Southcoast Health considered various options when determining which direction Tobey Hospital might expand, said Paul Crawford, the nonprofit's vice president of Support Services.
"We settled on this one because it's connected to imaging, ICU, and OR," he told the historical committees. "It's a good linear flow through the hospital. ... It's the best flow for patient care."
Residents expressed concern on Wednesday about the size of the expansion, including the fact that three levels are planned, and worried that it wouldn't fit in with the historic character of the area.
"It won't be any higher than Tobey is now. It's not going to be a tower," Crawford said, noting: "It's going to be a challenge to incorporate the aesthetics. We are still going through the design. We're not going to make it obtrusive."
Why hasn't the hospital used the homestead? Can the building be incorporated into the expansion?
Southcoast Health representatives say the building is not suitable for treating patients in its current form. An estimate from approximately five years ago put a price of $1.2 million on a renovation, Crawford said. He noted that the number is probably higher today.
Crawford expressed understanding of residents' concerns for the property, but also noted that the nonprofit is not equipped to deal with such a project.
"We are not in the business of restoring historical properties," he said. "We are building a hospital."
Claire Smith of West Wareham, who also serves as town moderator, asked whether the nonprofit would consider rehabilitating the homestead and using it as a connecting corridor to the expanded emergency department. She explained that Community Preservation Act funds, which are generated by a property tax surcharge and can be used to renovate historic properties, could mitigate costs.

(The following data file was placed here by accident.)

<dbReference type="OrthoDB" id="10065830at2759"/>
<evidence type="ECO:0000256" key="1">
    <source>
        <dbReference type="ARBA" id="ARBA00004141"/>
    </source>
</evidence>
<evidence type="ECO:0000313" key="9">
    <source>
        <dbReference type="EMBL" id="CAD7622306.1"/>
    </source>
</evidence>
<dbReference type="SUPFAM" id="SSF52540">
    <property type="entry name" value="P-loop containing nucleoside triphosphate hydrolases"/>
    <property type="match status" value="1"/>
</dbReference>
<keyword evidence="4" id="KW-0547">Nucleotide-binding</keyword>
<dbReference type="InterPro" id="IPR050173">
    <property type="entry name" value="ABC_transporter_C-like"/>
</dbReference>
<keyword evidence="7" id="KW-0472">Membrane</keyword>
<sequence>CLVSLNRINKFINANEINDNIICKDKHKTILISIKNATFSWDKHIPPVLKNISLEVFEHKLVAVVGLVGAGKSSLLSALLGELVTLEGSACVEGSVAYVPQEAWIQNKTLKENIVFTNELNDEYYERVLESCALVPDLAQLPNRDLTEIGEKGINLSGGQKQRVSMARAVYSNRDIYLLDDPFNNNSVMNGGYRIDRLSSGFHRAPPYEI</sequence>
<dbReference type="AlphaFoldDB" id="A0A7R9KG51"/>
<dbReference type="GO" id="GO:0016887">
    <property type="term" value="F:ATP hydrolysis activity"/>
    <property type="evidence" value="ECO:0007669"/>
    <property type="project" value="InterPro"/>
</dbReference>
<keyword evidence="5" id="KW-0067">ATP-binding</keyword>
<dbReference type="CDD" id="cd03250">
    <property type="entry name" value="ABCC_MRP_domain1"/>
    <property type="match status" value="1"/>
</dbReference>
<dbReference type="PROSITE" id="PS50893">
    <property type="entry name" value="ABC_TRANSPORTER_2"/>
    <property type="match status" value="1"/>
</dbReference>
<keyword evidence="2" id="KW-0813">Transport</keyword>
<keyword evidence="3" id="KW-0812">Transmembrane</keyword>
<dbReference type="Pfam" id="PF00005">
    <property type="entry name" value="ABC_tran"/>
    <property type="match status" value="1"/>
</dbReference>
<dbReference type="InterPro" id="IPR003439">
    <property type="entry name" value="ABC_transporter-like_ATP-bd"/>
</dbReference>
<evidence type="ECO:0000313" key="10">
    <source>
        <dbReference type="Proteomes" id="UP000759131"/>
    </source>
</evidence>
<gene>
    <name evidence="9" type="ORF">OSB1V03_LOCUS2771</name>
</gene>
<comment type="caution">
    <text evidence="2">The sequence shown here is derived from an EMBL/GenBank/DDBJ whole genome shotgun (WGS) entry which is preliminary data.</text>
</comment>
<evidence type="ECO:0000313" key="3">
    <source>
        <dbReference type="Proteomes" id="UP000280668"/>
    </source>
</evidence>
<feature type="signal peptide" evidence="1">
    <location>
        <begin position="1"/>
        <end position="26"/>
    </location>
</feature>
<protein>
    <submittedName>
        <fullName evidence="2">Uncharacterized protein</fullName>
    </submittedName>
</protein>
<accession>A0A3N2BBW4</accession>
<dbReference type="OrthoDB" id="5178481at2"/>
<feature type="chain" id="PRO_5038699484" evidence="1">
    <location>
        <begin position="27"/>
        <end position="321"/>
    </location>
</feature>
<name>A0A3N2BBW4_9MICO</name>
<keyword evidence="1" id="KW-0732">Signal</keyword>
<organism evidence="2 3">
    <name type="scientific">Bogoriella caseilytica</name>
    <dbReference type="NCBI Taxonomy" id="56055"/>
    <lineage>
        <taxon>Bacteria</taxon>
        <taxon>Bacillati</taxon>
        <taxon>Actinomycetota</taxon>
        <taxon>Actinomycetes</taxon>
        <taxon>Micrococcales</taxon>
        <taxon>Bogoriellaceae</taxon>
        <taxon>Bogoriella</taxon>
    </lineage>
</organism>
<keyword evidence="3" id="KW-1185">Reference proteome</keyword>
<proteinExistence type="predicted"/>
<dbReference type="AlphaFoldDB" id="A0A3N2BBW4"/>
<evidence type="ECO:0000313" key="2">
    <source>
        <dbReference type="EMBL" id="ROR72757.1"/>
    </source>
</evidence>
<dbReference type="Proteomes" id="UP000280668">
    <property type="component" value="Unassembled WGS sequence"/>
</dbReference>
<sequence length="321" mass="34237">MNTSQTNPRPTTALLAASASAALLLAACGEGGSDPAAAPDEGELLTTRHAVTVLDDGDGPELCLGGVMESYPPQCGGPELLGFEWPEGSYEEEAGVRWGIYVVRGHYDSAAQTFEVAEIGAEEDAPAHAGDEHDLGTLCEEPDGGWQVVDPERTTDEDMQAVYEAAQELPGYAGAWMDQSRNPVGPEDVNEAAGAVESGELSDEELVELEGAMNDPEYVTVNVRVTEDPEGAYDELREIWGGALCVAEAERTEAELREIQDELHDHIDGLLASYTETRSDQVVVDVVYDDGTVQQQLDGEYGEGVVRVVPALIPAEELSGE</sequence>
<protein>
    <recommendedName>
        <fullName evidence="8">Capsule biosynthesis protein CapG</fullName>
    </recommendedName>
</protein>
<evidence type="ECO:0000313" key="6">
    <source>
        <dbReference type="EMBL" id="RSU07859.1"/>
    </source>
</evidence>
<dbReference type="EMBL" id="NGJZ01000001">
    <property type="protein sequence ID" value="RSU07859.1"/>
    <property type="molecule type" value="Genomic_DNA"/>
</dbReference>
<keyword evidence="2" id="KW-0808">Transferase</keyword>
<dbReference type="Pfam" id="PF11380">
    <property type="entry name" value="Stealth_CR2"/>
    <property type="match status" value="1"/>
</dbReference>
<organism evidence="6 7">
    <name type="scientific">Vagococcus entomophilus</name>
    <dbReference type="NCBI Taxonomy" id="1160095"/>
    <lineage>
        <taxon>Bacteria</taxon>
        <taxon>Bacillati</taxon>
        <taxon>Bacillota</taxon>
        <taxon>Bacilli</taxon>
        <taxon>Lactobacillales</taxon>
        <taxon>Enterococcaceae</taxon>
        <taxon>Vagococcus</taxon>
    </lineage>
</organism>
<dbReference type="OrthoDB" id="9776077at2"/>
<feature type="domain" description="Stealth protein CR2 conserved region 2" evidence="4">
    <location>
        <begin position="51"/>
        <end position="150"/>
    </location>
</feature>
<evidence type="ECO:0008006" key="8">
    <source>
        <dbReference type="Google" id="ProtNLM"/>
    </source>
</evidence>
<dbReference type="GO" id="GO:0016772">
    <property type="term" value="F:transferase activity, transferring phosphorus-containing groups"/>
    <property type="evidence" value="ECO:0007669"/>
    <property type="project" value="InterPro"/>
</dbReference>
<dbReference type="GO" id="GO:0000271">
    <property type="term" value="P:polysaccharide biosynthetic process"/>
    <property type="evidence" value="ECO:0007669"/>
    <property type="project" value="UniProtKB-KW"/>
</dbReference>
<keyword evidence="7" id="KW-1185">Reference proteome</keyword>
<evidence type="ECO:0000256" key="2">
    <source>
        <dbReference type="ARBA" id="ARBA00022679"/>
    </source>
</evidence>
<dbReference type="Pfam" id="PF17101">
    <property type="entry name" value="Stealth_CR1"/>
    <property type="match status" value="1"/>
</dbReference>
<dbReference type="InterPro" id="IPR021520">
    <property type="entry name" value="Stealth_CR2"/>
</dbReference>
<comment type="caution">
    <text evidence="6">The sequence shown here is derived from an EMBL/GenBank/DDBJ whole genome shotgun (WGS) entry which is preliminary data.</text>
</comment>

Crawford said that Southcoast is "on a very accelerated route" to complete the expansion, but "I can entertain that with our CEO."
Making the situation trickier, Peter Cohenno, public information officer for Southcoast Health, later noted that as a medical facility, the hospital is beholden to building codes that limit the types of buildings it can occupy. This is particularly relevant in the area of fire resistance.
"...construction of hospitals must be non-combustible/protected and structural building elements must have minimum fire ratings," Cohenno said.
Tobey Homestead does not meet that requirement.
"The Homestead would be considered a 5B construction type, which is the lowest rating available," Cohenno continued. "Combustible, non-protected."
It is not clear whether the hospital would be allowed to work around such code requirements if not providing medical services in the homestead.
The next steps and options for preservation
Southcoast Health will allow members of the historical committees to tour Tobey Homestead in the near future. Ideally equipped with information from the tour and the report of the structural engineer, the Historical Commission will meet on Wednesday, May 3. If a vote is taken in favor of delaying the demolition, a 12-month timeline begins.
During the 12 months, the Historic District Commission must determine whether the homestead should be preserved, and if so, how.
If the Historic District Commission determines that the homestead should not or cannot be preserved, the town can issue a permit for Southcoast Health to have the homestead demolished.
Some of the questions that will likely be asked: Should the building be moved? In its current structural state, can it be moved? Where would it moved?
"We are looking for alternatives to move the building and we will continue to work with town officials to achieve that goal," said Chris Saunders, a New Bedford attorney representing Southcoast Health.
Saunders said there may be other locations on Main Street -- not owned by Southcoast -- that could accommodate the homestead. He emphasized, however, that Southcoast Health would not finance a move.
"If a site can be found, we're willing to sit down with whoever wants the structure ... to work with them to move" it, the attorney said.